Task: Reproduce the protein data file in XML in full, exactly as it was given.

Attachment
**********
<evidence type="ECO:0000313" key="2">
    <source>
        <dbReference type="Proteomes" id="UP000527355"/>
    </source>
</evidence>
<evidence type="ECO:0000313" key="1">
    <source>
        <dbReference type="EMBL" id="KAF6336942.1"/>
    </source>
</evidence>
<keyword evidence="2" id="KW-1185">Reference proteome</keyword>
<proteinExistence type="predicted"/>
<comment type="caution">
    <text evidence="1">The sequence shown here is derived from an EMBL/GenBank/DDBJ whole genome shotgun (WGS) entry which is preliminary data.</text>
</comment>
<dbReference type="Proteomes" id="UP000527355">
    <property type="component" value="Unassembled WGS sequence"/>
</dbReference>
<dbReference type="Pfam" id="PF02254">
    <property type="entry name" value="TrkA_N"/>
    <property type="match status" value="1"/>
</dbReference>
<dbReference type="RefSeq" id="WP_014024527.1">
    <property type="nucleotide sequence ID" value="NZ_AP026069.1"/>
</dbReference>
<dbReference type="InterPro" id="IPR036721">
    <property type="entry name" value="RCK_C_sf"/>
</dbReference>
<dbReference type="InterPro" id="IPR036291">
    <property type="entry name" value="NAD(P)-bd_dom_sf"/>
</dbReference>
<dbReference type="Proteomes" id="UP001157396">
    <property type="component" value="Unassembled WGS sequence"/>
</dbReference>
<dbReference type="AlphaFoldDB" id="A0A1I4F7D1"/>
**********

<evidence type="ECO:0000313" key="2">
    <source>
        <dbReference type="Proteomes" id="UP000527355"/>
    </source>
</evidence>
<evidence type="ECO:0000313" key="1">
    <source>
        <dbReference type="EMBL" id="KAF6336942.1"/>
    </source>
</evidence>
<keyword evidence="2" id="KW-1185">Reference proteome</keyword>
<proteinExistence type="predicted"/>
<comment type="caution">
    <text evidence="1">The sequence shown here is derived from an EMBL/GenBank/DDBJ whole genome shotgun (WGS) entry which is preliminary data.</text>
</comment>
<dbReference type="Proteomes" id="UP000527355">
    <property type="component" value="Unassembled WGS sequence"/>
</dbReference>
<dbReference type="Pfam" id="PF02254">
    <property type="entry name" value="TrkA_N"/>
    <property type="match status" value="1"/>
</dbReference>
<dbReference type="RefSeq" id="WP_014024527.1">
    <property type="nucleotide sequence ID" value="NZ_AP026069.1"/>
</dbReference>
<dbReference type="InterPro" id="IPR036721">
    <property type="entry name" value="RCK_C_sf"/>
</dbReference>
<dbReference type="InterPro" id="IPR036291">
    <property type="entry name" value="NAD(P)-bd_dom_sf"/>
</dbReference>
<dbReference type="Proteomes" id="UP001157396">
    <property type="component" value="Unassembled WGS sequence"/>
</dbReference>
<dbReference type="AlphaFoldDB" id="A0A1I4F7D1"/>